Nigerian police say they have killed 785 suspected armed robbers and lost 62 of their own officers in the last three months. Human rights groups have repeatedly accused Nigerian police and security forces of killing robbery suspects instead of arresting them. The country's jails are packed with people, most of whom have never been brought to trial. Sarah Simpson reports from Nigeria's commercial capital, Lagos.

Mike Okiro, Acting Inspector General of Police, was quoted in in Nigerian newspapers Thursday as saying that during a 90-day review period under his leadership, nearly 1,600 suspected armed robbers had been arrested and 785 more suspects shot and killed. Some 62 police officers had also been killed in the same period, he said.

Human rights groups have repeatedly accused Nigerian security forces of being too quick to pull the trigger on suspected criminals rather than make arrests. Nigerians have nicknamed the Nigerian Mobile Police, who are authorized to carry semi-automatic guns, "Kill and Go".

Police Spokesman, Haz Iwendi, denies a failure on the part of the police. He says the police do not have the capacity to cope with crime levels.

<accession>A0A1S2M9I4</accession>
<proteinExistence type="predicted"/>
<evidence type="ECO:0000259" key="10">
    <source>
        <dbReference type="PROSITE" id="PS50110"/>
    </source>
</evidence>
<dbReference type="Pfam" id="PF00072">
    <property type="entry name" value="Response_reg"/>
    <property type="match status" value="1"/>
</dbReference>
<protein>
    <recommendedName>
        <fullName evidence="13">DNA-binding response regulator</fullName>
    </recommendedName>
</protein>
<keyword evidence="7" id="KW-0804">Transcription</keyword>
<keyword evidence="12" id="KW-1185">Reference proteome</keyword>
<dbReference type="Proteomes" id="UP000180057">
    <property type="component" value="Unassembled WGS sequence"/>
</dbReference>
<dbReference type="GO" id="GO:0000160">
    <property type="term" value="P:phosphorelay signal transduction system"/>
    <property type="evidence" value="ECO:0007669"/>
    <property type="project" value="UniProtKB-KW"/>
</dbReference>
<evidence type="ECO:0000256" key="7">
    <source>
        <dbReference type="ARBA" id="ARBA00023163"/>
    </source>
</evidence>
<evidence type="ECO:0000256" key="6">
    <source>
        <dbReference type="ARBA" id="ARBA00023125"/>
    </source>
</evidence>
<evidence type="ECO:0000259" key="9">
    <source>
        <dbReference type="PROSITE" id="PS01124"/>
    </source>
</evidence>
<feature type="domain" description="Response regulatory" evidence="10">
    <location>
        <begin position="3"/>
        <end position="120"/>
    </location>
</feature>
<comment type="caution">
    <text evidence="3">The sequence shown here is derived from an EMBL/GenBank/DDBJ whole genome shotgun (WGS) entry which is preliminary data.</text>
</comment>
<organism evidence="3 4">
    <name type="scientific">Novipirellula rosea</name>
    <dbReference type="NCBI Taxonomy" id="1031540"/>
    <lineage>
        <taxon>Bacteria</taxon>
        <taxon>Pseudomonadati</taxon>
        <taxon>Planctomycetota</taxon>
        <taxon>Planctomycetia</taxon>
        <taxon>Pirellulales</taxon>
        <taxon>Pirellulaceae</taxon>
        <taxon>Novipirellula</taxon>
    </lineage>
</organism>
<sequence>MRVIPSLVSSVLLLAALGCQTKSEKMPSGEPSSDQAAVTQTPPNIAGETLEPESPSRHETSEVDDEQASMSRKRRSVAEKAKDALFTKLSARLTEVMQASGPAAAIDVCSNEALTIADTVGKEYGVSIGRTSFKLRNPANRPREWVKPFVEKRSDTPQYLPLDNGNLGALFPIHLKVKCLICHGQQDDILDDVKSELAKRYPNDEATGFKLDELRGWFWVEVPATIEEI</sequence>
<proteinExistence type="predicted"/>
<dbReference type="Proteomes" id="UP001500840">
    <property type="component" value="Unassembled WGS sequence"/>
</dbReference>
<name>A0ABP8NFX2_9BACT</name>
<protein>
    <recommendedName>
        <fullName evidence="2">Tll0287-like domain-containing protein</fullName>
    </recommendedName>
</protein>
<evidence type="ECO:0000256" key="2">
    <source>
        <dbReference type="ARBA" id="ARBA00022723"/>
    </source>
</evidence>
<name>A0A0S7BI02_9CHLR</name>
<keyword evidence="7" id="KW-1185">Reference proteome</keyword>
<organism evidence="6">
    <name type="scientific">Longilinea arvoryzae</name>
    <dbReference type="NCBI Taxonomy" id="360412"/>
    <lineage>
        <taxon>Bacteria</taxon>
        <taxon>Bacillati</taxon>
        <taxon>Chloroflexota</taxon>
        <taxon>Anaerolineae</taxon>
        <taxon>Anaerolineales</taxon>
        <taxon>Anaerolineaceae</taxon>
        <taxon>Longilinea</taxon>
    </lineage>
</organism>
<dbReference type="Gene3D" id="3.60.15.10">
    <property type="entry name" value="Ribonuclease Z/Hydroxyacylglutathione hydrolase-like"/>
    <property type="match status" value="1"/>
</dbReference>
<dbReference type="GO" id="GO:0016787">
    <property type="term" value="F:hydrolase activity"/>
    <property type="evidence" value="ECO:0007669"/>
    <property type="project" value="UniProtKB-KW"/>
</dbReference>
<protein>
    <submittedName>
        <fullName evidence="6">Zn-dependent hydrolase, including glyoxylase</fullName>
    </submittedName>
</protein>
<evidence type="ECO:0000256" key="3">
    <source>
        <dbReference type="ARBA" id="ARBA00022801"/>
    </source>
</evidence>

"When the environment is cozy for the criminal and the police do not have the capacity to effectively cope with the crisis, what you find is that there will be causalities on both sides," said Iwendi.

Iwendi says the large numbers of deaths are also attributable to an increase in armed bank robberies. Regarding human rights issues, he says police have human rights, too.

"It takes only a bullet to kill a man and that bullet does not know human rights," said Iwendi. "So when people are talking about human rights, let us remember the human rights of the police officers."

Violent crime is a major problem in Nigeria, particularly in the cities, where armed gangs invade homes, businesses and banks to rob them. Whole neighborhoods of the commercial capital Lagos are regularly locked down as armed gangs move from house to house hauling away property and cash. Drivers stuck in traffic jams are a favorite target, too.

President Umaru Yar'Adua says he is committed to upholding rule of law in Nigeria. But rights groups say the country is still recovering from more than 15 years of military rule when security forces became used to operating with impunity.

In a recent address in the capital Abuja, Mr. Yar'Adua promised to ease congestion in prisons and rehabilitate convicts.

The majority of inmates in Nigeria's packed and disease-filled prisons have never been charged with a crime. The U.N. last year accused police of torturing detained suspects to extract confessions.